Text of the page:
‘Mommy Wars’ Drag On And On
It’s 2013 and the so-called ‘Mommy Wars’ are still on like Donkey Kong.
The stay-at-home moms versus the income-earning moms have been duking it out recently in The Globe and Mail, The Guardian and Salon. Though the arguments come from different sides they are essentially the same, un-changed over the decades: ‘We work really hard’ — ‘We’re good parents’ — ‘Stop judging us.’
We’re supposed to be past this nonsense, right?
When I pick up my kids after school I’m there waiting with a crowd of moms, some dads, a few daycare providers. Aside from the odd parent wearing ‘work clothes’ most of us look like we haven’t been out in the world earning an income during the day.
But if I’m as immune to the ‘Mommy Wars’ as I like to think I am, if I’m part of a circle of women who support each other regardless of choices we’re able to make, why do I slip “I work from home” into convos with other parents in the schoolyard? What do I need to prove?
Mostly, who am I proving it to?
Is it so I can meet others who might do similar work and thus make important work-at-home connections? Is it to justify my absence to the better-volunteers-than-me parents who make it out to school council meetings? Or is to distinguish myself from the SAHMs as if to say, “I’m not one of you.” As if to say, “I’m better.”
Truth be told, it’s a bit of all of the above.
If part of me feels an urgency to distinguish myself from a SAHM, others seem to think mothers who stay at home are ideal visions of what motherhood is. In the The Guardian recently, Catherine Deveny writes:
‘Working career mums’ are at the lower end of the spectrum, and stay at home mothers are at the highest echelons, with ascending increments for each child you have. The more hours of drudgery you endure the more of a mother you are and, therefore, the more important your job is.
Stay-at-home motherhood has played some tricks on my identity, fading away the one I was working on before I had children and blurring the one I try to envision as my kids are getting older and need some amount less of me. And the time goes quickly. Always easily filled. But the cracks remain, and while others may have started them, I have taken to them with a crowbar, aware that while I continue to spend my days working for my family and our household, and do not wish to have anyone else do it in my place, this work is now sharing space with a feeling of not enough.
My gut reaction, the not-so-honourable part of me that needs to tell the world I’m not a SAHM (why? really, who cares?) tends to agree with Stolzberg. I think, on the spectrum of mommy judgment, SAHM-ers fall on the lower end. Of course, staying home in a property you own, living off a wage your partner brings in, is judged a lot less than being a single mom who depends on welfare.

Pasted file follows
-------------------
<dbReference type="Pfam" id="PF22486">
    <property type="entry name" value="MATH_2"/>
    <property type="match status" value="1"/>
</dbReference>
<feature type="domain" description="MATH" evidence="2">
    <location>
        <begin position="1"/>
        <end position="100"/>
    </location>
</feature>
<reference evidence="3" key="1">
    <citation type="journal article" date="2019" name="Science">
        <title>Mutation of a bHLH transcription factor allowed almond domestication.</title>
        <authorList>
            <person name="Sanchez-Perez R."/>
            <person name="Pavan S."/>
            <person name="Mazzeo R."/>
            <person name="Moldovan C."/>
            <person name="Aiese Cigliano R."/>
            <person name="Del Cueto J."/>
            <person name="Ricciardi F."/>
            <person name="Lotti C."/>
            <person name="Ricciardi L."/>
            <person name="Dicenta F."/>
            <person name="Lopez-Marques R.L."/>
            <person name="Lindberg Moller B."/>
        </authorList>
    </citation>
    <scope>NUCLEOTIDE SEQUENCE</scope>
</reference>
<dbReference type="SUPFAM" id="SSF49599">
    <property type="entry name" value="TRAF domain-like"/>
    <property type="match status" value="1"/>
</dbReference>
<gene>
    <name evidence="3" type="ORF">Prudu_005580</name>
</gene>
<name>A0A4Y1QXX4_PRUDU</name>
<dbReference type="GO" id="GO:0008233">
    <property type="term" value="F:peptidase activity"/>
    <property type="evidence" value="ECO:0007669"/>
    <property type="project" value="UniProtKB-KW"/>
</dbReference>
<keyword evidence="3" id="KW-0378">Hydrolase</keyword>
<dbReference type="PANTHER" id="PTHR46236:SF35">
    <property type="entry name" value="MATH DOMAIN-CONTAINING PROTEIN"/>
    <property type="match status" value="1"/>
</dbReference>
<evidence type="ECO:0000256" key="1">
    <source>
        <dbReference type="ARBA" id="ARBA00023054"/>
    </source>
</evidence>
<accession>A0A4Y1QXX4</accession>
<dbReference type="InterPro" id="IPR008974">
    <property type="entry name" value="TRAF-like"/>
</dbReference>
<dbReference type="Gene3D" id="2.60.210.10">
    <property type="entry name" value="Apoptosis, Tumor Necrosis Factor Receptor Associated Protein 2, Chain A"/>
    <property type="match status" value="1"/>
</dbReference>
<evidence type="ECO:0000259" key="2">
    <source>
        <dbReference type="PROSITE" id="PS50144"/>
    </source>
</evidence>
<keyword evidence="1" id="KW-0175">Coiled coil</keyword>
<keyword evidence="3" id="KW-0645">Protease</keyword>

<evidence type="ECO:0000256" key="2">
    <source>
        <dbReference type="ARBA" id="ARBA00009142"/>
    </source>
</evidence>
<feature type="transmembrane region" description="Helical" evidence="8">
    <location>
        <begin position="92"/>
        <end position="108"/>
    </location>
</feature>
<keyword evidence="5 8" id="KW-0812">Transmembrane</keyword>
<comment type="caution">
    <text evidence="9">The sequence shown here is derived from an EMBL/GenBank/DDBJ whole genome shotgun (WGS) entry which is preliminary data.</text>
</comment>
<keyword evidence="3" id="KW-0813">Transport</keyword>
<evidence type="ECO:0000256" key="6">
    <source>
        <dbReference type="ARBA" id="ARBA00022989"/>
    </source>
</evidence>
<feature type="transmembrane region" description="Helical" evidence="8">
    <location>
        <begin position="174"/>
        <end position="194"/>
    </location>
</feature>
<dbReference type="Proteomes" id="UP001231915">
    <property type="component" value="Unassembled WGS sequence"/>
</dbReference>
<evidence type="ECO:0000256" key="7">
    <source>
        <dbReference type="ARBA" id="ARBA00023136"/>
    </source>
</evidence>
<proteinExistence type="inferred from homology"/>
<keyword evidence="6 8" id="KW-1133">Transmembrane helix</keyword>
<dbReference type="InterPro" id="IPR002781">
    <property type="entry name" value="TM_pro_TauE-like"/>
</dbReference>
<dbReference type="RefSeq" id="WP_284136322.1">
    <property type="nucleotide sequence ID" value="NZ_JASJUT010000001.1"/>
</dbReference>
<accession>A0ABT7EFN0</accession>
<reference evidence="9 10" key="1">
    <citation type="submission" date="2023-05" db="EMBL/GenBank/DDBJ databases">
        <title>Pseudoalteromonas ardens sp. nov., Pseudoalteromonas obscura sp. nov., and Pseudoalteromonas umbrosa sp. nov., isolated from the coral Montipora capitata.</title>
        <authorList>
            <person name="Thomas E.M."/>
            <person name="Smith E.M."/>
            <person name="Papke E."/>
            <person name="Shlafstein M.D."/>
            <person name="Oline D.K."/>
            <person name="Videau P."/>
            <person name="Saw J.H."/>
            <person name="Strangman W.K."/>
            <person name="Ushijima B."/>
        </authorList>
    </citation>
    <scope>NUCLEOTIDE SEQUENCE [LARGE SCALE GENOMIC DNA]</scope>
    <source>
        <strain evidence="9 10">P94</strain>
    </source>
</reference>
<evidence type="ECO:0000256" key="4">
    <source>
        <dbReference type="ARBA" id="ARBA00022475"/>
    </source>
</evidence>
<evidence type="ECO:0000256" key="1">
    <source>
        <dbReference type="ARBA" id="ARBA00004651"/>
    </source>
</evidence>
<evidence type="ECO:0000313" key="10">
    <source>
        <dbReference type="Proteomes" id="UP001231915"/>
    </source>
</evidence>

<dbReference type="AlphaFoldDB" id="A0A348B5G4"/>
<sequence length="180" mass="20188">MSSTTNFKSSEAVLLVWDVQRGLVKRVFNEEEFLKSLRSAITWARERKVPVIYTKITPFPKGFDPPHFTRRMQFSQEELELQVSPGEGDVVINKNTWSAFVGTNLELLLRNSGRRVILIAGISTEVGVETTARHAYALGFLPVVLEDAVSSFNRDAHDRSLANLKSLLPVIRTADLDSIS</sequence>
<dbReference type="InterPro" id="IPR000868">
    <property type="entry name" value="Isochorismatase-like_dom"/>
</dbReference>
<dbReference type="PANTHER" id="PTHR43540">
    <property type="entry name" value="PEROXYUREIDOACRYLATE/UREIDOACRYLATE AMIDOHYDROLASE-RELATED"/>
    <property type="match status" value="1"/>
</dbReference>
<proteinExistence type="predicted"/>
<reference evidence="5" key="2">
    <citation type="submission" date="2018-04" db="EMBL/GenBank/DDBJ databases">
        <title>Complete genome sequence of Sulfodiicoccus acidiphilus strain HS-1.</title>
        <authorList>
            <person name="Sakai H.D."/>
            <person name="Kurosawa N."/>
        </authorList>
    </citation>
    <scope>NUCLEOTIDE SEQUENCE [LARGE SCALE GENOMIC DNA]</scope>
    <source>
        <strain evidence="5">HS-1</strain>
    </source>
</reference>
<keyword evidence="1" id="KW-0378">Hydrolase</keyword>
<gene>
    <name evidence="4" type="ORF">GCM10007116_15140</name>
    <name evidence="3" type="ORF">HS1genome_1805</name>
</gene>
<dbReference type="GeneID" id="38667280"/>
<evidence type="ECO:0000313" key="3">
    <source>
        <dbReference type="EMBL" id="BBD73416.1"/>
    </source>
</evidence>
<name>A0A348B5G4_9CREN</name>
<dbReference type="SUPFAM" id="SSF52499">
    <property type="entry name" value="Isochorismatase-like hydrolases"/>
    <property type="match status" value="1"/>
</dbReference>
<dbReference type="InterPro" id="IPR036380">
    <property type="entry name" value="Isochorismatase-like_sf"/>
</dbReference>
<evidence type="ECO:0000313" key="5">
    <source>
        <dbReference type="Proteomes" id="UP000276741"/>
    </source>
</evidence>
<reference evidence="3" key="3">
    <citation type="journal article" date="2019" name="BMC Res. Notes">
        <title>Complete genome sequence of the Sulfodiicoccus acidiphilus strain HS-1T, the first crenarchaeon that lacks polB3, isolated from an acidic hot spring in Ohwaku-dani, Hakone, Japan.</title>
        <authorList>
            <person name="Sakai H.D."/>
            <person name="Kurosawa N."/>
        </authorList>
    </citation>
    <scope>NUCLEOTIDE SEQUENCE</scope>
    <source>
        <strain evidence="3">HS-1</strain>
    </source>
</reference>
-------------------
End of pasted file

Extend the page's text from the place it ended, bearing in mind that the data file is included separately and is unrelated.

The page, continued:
At my younger daughter’s school most SAHM-ers live in subsidized housing. Many cover their hair and faces to varying degrees in observance of their Muslim faith. They talk mostly with their own neighbours, and often not in English. I dare any mother who earns a high enough income to own her home and pay someone else to clean it to ask these mothers what they do with their day. In particular, I dare Marina Adshade, who writes:
We are able to “do it” because many of the quality goods and services you provide your family, we can easily purchase on the market and because machines have replaced much of the work traditionally done women in the home. If you don’t want us to tell you that, please do not ask.
I’m not sure what “quality goods and services” are available to parents who work, say, two minimum-wage jobs to make ends meet, but I know these parents have just as little time as any high-income earner. Very likely less. I also don’t know which machines have truly replaced housework, though I suppose having a washing machine in your home is easier than trekking to a laundry room.
Also in Salon, Mikki Kendall writes from her perspective of having parented while being military wife, then as a single mother on social assistance, putting herself through school, to later having the privilege of earning a decent income again. She writes about feeling like she was the ‘target’ of the war on mothers, particularly as a black woman:
We need a conversation about the war on poor mothers, on disabled mothers, on indigenous mothers, on trans mothers, on mothers who are not in heterosexual relationships, on mothers who are migrant workers, on mothers doing the most with the least. Feminism is supposed to be about making it possible for all to achieve equality, not about playing games of one-upmanship. … I’m fortunate enough to have gotten past the place where I need public assistance, but I will never forget feeling like a target in the war on mothers.
Back in the schoolyard the rest of us — the minority — are a mash-up of upper-middle class home owners and co-op dwellers. Mostly we speak English though few of us talk to each other. But as the year progresses and we see each other every day, and see our four- and five-year-olds not give a care which side of the street they live on, all of us parents, homeowners and renters, Muslim and non-Muslim, are getting to know each other.
Perhaps we’re inspired by our children who, still in the protected bubble of kindergarten, don’t even think about what their parents do during the day. Just as long as they can come home to them at night. Because the ‘Mommy Wars’ won’t do them any good, or anyone any good, regardless if you’re an instigator or a target.
Meri Perra lives in Toronto with her partner, two daughters, tiny cat and massive cargo bike.